Yes, we know the story. Life is simply far too frenetic to worry about drafting your Will right now. The routine sounds oh-so-familiar. Wake up, shower, get dressed, grab a protein shake as you rush out the door, drop the kids at school, go to work, juggle meetings, phone calls, emails, go home, hopefully have time to go for a run with Fluffy, help the kids with homework, shovel down a meal while watching last week’s episode of Big Bang Theory on PVR, shoot off a few more mails on your phone, go to bed. Repeat.
This hamster wheel of life seems an endless cycle, until the day we die. The one commonality that we all share is the certainty of death. And the uncertainty of when we will die. In the bloom of youth death seems but a distant event on the horizon of life. In the frenetic middle-aged period there is always that urgent thing that needs doing before we can focus on the important things. But for some, waiting for one’s twilight years before contemplating one’s Will may just be too late.
Take, for example, the forty-nine year-old executive with three young children. The wife’s shopping habits are nearly as expensive as the private schooling. Fortunately business is good and life looks rosy. The Will can wait for another while still: there’s a proposal that needs compiling and a tender that needs responding. But Life – and Death – have this unfortunate way of interfering with the best-laid plans. One heart-attack later and it’s too late to draft that Will. The age-old problem of solvency versus liquidity isn’t confined to the business realm. Because in this scenario, while the family is, on paper, left comfortably well-off, they don’t have access to the money! Dying without a Will (or intestate) has some pretty scary consequences. Take a moment to consider these 10 consequences of dying without a Will.
- The person appointed to wind up your estate, close accounts, distribute assets is called an executor. You can appoint this person yourself in your Will. Without a Will you cannot have named an executor, and therefore the Master of the High Court will appoint one for you. This means potential delay, expense and frustration. And your family loses control over what happens in your estate.
- If you have children, their portion of the inheritance will be placed in the state-run Guardian’s Fund, where the money will remain, earning 2% per year, until they turn 18. They will then receive all of their money when they turn 18, whether or not you would have chosen that option at that point in their lives.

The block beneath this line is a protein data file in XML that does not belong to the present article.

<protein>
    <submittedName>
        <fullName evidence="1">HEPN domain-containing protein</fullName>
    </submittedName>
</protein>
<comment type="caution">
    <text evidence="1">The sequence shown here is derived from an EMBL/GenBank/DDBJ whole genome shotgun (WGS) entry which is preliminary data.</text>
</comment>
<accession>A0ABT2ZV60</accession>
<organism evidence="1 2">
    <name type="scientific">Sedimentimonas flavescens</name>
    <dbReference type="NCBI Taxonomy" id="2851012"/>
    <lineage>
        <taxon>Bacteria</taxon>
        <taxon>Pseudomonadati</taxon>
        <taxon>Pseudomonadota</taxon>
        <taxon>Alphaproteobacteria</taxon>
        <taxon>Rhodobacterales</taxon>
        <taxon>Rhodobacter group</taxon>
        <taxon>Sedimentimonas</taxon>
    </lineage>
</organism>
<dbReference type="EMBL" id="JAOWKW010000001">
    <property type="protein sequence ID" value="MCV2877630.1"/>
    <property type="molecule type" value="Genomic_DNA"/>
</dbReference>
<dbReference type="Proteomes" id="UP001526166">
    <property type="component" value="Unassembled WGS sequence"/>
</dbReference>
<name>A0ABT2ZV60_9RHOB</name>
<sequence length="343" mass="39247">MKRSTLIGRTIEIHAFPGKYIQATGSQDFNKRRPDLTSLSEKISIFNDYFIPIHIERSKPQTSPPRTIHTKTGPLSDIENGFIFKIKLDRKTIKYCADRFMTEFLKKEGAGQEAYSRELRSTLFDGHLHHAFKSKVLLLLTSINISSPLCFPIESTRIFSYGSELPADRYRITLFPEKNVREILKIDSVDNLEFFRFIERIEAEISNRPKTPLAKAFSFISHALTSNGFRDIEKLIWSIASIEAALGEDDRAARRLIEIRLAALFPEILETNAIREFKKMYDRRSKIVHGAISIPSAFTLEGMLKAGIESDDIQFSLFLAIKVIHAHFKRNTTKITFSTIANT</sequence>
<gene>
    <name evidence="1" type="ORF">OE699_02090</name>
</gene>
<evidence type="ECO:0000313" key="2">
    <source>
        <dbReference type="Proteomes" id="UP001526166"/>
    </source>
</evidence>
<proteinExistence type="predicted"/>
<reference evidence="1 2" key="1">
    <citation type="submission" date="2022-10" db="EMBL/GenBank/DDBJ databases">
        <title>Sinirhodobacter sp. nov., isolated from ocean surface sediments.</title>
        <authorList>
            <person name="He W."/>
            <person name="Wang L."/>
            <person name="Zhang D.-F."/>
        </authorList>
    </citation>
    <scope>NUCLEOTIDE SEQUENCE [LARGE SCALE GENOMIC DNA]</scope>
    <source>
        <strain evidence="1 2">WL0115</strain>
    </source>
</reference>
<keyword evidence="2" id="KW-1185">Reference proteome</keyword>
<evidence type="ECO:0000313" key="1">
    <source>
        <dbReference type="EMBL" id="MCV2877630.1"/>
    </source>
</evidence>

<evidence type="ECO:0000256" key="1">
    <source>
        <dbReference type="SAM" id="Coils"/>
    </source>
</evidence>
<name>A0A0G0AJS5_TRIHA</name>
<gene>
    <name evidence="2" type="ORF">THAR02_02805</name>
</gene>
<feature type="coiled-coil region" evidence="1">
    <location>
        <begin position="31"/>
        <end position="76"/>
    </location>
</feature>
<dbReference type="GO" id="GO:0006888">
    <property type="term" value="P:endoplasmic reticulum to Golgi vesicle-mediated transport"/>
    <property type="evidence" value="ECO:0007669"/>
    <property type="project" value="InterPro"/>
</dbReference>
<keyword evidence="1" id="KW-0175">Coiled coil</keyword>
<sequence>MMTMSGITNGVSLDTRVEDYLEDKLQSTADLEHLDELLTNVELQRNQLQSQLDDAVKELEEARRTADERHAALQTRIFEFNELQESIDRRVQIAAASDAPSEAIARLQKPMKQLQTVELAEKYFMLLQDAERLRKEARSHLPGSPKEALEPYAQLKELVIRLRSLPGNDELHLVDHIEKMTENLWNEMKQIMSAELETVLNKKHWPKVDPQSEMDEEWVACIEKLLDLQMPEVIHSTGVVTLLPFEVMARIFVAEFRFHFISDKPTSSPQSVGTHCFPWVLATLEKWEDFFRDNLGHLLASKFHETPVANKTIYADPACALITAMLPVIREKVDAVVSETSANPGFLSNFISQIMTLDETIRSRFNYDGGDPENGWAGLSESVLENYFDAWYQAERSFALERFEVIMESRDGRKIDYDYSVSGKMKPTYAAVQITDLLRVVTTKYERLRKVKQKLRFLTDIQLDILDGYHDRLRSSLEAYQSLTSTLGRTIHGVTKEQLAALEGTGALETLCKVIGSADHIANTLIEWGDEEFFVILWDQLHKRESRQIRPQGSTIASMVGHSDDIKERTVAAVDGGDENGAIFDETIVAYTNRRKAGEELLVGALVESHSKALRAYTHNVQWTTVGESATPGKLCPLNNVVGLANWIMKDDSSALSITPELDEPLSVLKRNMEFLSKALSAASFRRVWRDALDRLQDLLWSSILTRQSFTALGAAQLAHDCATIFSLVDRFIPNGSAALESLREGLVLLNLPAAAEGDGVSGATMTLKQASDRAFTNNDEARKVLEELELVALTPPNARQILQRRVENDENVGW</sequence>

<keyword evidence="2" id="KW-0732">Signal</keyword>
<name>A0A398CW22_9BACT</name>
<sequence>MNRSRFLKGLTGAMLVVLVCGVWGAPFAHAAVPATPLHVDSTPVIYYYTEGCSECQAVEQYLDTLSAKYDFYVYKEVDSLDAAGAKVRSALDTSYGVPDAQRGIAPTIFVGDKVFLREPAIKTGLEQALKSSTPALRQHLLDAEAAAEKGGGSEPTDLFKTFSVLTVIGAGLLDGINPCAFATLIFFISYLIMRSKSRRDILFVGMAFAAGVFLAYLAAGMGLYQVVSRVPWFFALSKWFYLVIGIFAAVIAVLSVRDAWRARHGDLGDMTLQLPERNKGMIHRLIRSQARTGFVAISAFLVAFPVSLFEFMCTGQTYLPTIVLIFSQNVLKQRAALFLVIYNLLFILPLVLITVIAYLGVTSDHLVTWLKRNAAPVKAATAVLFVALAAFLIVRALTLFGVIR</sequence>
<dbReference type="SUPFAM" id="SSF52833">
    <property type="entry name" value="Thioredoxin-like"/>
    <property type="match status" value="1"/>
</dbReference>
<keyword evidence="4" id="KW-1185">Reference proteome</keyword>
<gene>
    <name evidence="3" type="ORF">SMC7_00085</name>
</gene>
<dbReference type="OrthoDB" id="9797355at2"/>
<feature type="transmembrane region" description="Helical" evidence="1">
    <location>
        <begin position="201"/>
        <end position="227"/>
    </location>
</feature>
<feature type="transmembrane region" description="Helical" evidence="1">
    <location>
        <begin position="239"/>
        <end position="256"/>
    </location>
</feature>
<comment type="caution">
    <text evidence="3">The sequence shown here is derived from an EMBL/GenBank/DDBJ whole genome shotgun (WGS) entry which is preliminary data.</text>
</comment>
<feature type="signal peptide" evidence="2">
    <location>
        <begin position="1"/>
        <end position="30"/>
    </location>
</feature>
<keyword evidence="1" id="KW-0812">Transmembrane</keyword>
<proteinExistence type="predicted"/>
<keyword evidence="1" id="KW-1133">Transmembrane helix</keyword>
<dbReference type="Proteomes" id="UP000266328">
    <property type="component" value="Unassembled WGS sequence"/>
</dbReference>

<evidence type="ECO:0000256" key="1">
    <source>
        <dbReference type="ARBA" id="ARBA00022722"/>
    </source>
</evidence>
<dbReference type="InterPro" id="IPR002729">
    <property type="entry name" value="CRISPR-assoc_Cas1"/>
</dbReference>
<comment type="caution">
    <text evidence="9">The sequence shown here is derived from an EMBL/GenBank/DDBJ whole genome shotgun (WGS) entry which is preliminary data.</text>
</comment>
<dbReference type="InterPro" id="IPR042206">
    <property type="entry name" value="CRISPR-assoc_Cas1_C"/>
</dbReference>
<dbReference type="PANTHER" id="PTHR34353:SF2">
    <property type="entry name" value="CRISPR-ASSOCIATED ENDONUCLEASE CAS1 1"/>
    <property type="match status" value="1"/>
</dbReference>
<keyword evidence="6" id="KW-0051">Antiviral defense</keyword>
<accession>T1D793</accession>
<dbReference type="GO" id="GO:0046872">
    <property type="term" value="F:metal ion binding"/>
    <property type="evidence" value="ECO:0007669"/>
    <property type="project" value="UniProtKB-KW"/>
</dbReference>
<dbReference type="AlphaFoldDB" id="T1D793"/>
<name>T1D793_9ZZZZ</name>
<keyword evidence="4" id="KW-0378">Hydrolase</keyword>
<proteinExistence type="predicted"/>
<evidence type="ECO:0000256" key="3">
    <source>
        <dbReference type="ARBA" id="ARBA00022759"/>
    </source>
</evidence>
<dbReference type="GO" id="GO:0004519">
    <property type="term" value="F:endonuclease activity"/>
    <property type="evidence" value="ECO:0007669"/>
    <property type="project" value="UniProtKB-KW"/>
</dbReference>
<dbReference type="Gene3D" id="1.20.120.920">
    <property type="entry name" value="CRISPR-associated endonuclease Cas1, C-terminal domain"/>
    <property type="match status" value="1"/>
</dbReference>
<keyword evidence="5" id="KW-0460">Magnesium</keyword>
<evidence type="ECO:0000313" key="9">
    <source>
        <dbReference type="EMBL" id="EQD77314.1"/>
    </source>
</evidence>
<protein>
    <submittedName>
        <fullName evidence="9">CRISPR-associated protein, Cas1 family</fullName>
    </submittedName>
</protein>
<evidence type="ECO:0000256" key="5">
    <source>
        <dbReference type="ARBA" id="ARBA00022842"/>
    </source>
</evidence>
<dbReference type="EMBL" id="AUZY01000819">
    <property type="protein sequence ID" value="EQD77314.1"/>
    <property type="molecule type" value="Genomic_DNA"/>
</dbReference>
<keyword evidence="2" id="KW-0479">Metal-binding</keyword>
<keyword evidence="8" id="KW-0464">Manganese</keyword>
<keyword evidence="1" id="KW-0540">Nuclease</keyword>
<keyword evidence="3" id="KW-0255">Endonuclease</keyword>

- If you have a life partner (“common law” relationship or same sex relationship) he or she would have to prove this relationship before being able to inherit. And if your family members oppose his or her claim on your estate this could result in expensive and protracted court battles. If you have a Will, you can simply name your partner in the Will and eliminate all the extra paperwork, expense and frustration.
- There is no opportunity to select guardians for your minor children. Any parent knows how important it is to make sure that your children are in the hands of someone you trust implicitly. Without identifying your chosen guardian, a court order may be required for a guardian to be identified and appointed. And the person appointed may not be the person you would have wanted to look after your children.
- Your estate gets distributed according to the laws of intestate succession. You have no control over who inherits, and in what proportion. Without a Will you are unable to exclude or include beneficiaries, or change the amount that your beneficiaries get to inherit. This can also result in family squabbles as they argue over the silverware, diamond rings and Fluffy the pitbull.
- You’ve lost the opportunity to specify any burial preferences. Do you know what your loved ones want as their burial preferences? It’s a difficult issue to discuss, so specifying your preference in your will is a good solution.
- You’ve lost the opportunity to provide for your family by means of a trust. Your assets will be distributed to everyone personally as opposed to being placed into a trust administered by trustees identified by you, whose aim is to preserve the capital and ensure your family has enough resources in years to come.
- The state-appointed executor may decide to sell certain assets that you would have wanted to be kept for your family’s security or for investment purposes or sentimental reasons.
- In the event of a common disaster (where your whole immediate family passes away, eg a car accident), portion of your estate may go to a relative that you may have never spoken to or don’t even like. By drafting a Will you can decide who your estate goes to in this scenario.
- You’ve lost the opportunity to apply savvy estate-planning, and you’re unable to take advantage of any tax saving mechanisms. This can be costly for your family.
You can avoid these potential problems simply by drafting your Will. Drafting a Will is a relatively easy and inexpensive exercise. Not drafting a Will has complicated and expensive consequences. A Will is the most critical, yet often neglected part of a sound estate plan. Yet a worrying number of people put it off. If you haven’t got a Will, and if you’re thinking of all the reasons why you don’t “need” to have a Will right now, then check out our 10 Myths around a Will. Then go get that Will drafted!
Please note that this information is supplied for general information and does not constitute legal advice. It is advisable for you to contact a legal practitioner for guidance in respect of your unique requirements.